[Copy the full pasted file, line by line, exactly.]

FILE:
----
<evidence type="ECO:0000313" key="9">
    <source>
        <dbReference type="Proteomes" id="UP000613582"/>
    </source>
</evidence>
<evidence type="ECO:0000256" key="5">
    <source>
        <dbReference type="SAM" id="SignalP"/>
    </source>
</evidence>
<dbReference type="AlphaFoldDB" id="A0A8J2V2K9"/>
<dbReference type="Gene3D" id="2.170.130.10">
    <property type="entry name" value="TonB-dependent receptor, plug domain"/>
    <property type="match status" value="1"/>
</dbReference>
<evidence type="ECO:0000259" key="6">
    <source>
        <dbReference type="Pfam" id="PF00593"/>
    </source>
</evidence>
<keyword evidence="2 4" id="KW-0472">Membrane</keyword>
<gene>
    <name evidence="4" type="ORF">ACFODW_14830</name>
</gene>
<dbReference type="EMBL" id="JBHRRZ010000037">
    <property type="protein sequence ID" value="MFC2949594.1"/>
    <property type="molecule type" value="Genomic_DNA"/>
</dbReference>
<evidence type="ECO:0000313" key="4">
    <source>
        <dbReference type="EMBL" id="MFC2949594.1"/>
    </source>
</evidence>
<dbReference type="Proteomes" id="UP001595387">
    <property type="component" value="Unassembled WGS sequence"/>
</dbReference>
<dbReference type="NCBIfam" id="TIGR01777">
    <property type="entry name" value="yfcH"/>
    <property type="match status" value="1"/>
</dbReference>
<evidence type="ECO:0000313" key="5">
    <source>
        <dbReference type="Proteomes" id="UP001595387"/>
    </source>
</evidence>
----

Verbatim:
<evidence type="ECO:0000313" key="9">
    <source>
        <dbReference type="Proteomes" id="UP000613582"/>
    </source>
</evidence>
<evidence type="ECO:0000256" key="5">
    <source>
        <dbReference type="SAM" id="SignalP"/>
    </source>
</evidence>
<dbReference type="AlphaFoldDB" id="A0A8J2V2K9"/>
<dbReference type="Gene3D" id="2.170.130.10">
    <property type="entry name" value="TonB-dependent receptor, plug domain"/>
    <property type="match status" value="1"/>
</dbReference>
<evidence type="ECO:0000259" key="6">
    <source>
        <dbReference type="Pfam" id="PF00593"/>
    </source>
</evidence>
<keyword evidence="2 4" id="KW-0472">Membrane</keyword>
<gene>
    <name evidence="4" type="ORF">ACFODW_14830</name>
</gene>
<dbReference type="EMBL" id="JBHRRZ010000037">
    <property type="protein sequence ID" value="MFC2949594.1"/>
    <property type="molecule type" value="Genomic_DNA"/>
</dbReference>
<evidence type="ECO:0000313" key="4">
    <source>
        <dbReference type="EMBL" id="MFC2949594.1"/>
    </source>
</evidence>
<dbReference type="Proteomes" id="UP001595387">
    <property type="component" value="Unassembled WGS sequence"/>
</dbReference>
<dbReference type="NCBIfam" id="TIGR01777">
    <property type="entry name" value="yfcH"/>
    <property type="match status" value="1"/>
</dbReference>
<evidence type="ECO:0000313" key="5">
    <source>
        <dbReference type="Proteomes" id="UP001595387"/>
    </source>
</evidence>